Monday 22 October 2018

Language of blood will only raise the risks of extremism

Flirting with provocative rhetoric was a step too far for DUP leader Arlene Foster

Leader of the Democratic Unionist Party (DUP), Arlene Foster, at the Conservative Party annual conference. Photo: Victoria Jones/PA Wire
Leader of the Democratic Unionist Party (DUP), Arlene Foster, at the Conservative Party annual conference. Photo: Victoria Jones/PA Wire

Eilis O'Hanlon

It may be possible, with sufficient bending over backwards, to find a charitable interpretation for why DUP leader Arlene Foster, when describing her party's position on Brexit last week, told a BBC reporter that "the red line is blood red"; but right now it's hard to think of one.

There's an unfortunate history of politicians using blood rhetoric to emphasise a point, not least Enoch Powell's "rivers of blood" speech warning against the dangers of immigration, and 1916 leader Padraig Pearse's insane conviction that "blood is a cleansing and sanctifying thing, and the nation that regards it as the final horror has lost its manhood".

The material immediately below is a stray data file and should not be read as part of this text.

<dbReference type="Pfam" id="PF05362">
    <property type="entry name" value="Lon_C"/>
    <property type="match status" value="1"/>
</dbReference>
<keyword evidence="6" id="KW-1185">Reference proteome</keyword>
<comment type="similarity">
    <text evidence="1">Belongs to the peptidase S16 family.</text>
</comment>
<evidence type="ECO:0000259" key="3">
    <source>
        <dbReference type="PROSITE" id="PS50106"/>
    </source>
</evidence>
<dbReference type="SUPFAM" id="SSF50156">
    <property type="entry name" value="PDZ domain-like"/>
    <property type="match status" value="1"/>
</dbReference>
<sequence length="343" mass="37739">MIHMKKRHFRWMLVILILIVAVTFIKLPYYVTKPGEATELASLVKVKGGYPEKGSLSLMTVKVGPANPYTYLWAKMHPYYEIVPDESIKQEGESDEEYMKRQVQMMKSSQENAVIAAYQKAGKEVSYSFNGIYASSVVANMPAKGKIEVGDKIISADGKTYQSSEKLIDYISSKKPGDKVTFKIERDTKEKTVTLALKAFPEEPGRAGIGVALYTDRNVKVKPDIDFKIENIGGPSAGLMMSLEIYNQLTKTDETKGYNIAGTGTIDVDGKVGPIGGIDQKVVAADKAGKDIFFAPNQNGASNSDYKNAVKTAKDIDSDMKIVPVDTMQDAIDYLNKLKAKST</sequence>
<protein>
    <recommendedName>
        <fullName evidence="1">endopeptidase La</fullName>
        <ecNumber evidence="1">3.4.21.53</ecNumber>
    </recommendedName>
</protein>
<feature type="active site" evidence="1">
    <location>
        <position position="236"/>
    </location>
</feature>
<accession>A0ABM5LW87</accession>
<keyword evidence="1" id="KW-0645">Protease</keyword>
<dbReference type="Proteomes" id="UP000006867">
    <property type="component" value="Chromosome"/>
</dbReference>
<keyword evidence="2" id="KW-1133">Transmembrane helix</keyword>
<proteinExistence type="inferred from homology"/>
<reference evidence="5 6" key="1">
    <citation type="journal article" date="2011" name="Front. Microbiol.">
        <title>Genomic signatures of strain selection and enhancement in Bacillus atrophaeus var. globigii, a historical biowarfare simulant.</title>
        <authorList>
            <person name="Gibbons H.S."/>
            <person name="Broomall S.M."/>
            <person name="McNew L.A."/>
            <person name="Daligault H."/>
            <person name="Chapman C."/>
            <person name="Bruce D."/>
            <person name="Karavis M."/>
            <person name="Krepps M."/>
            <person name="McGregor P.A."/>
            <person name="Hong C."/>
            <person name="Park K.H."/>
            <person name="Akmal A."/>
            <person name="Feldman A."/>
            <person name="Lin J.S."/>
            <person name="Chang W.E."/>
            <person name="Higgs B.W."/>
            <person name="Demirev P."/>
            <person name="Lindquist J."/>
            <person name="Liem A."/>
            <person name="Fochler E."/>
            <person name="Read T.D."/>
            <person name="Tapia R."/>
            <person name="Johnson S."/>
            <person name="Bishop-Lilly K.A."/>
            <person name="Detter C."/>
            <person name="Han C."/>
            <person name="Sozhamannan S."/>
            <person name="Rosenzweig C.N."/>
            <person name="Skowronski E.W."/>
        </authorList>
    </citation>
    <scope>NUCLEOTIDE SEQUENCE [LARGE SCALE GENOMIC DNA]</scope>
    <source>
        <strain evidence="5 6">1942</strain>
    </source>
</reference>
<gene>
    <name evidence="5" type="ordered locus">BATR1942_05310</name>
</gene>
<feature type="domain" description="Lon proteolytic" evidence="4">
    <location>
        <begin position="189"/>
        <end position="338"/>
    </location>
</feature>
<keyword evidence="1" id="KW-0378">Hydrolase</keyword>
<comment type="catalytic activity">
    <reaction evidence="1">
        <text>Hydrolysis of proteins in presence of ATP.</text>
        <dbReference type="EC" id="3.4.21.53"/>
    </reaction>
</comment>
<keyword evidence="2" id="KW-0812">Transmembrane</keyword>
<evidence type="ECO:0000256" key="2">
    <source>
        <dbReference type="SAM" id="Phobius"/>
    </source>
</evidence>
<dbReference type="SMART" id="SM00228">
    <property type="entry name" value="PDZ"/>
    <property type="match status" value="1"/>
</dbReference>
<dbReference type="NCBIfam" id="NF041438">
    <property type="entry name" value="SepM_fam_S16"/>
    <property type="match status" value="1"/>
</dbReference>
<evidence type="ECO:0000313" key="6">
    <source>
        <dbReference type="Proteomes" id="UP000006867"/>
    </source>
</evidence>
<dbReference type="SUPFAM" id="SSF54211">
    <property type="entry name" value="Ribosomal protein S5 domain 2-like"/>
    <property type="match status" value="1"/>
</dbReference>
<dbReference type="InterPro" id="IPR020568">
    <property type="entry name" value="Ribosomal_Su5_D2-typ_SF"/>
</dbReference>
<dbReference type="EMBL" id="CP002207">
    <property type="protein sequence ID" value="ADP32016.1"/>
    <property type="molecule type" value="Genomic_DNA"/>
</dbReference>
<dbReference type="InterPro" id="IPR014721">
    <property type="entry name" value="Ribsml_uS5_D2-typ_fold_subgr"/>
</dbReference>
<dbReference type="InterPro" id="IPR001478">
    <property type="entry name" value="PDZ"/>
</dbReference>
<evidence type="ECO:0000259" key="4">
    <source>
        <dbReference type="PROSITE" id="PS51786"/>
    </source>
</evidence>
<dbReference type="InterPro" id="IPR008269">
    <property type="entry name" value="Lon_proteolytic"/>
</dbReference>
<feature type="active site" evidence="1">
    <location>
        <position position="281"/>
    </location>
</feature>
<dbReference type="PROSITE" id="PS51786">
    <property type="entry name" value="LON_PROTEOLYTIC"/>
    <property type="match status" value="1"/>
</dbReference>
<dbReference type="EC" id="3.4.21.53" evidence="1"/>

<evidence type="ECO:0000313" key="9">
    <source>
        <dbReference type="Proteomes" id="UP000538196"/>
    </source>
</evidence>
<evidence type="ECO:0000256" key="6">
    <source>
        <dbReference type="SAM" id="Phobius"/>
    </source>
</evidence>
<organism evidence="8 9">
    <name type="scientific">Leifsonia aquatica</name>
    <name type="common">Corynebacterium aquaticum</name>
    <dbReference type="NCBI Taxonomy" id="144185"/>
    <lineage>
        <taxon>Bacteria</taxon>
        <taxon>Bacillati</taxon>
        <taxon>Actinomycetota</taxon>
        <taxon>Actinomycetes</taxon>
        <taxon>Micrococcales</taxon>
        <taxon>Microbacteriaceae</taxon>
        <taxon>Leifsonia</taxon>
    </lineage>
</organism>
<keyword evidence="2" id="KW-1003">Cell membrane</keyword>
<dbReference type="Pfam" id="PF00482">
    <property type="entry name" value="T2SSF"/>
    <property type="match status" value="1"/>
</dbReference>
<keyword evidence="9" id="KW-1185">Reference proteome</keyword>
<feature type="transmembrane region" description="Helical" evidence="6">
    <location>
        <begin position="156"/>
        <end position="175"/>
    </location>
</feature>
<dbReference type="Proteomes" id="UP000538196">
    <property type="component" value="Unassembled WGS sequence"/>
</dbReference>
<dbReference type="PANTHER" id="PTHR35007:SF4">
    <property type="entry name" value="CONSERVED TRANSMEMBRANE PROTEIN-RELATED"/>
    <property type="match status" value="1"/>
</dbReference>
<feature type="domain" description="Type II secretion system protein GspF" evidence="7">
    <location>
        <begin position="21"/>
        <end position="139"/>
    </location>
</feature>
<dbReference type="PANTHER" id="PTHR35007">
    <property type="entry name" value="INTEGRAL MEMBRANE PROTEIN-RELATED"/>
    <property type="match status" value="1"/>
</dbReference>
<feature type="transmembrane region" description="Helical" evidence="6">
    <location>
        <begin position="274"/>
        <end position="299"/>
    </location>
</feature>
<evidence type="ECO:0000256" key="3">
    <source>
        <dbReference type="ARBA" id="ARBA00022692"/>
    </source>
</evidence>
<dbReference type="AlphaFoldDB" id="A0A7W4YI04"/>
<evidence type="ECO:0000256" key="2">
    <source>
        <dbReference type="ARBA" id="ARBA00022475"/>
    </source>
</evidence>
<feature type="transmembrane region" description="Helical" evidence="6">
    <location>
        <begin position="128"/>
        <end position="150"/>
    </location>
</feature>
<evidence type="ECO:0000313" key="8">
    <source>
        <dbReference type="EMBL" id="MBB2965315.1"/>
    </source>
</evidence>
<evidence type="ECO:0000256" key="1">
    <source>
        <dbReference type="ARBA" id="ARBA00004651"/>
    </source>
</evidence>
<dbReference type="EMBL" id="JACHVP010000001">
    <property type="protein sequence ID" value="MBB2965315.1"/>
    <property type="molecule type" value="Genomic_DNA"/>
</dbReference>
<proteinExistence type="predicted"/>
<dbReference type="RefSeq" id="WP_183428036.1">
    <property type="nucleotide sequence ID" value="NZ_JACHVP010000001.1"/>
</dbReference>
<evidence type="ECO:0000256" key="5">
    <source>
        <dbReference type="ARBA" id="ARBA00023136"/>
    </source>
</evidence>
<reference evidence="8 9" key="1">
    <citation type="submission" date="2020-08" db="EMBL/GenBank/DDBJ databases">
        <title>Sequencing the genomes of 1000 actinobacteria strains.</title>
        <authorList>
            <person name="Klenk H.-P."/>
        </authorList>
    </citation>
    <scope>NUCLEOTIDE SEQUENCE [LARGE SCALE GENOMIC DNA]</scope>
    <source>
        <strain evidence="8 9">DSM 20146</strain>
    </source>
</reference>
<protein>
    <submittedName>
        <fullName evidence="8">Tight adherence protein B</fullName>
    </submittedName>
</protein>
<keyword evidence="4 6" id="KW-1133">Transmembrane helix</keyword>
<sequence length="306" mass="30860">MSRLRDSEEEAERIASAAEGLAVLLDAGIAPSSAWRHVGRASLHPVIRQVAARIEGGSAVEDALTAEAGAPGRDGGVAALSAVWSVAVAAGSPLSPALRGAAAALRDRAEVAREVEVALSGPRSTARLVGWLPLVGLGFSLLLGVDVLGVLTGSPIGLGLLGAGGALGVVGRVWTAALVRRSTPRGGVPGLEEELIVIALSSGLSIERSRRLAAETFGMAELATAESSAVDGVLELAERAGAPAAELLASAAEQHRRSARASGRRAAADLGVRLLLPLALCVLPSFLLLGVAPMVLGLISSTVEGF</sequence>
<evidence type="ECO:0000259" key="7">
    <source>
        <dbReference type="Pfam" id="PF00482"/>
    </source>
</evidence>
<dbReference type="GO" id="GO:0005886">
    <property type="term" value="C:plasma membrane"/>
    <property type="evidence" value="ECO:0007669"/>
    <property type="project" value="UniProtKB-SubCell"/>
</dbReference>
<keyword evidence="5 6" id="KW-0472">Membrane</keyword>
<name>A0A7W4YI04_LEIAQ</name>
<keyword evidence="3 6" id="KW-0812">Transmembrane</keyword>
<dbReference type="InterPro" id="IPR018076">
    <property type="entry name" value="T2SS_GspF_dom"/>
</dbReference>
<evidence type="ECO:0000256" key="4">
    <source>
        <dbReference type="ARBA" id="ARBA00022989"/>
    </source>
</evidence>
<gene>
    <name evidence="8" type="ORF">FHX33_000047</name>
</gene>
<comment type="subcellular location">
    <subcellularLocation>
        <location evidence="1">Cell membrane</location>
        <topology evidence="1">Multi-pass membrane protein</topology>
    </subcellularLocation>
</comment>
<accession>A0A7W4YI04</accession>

That last one was at least a hundred years ago. Arlene Foster decided to dabble this week in the same rhetoric in the full knowledge of where such absurdities can lead. Suffice to say that it's a turn of phrase more beloved of extremists than democrats. She'll be talking about the sanctity of the "soil" next.

Please sign in or register with Independent.ie for free access to Opinions.

Sign In

Today's news headlines, directly to your inbox every morning.

Don't Miss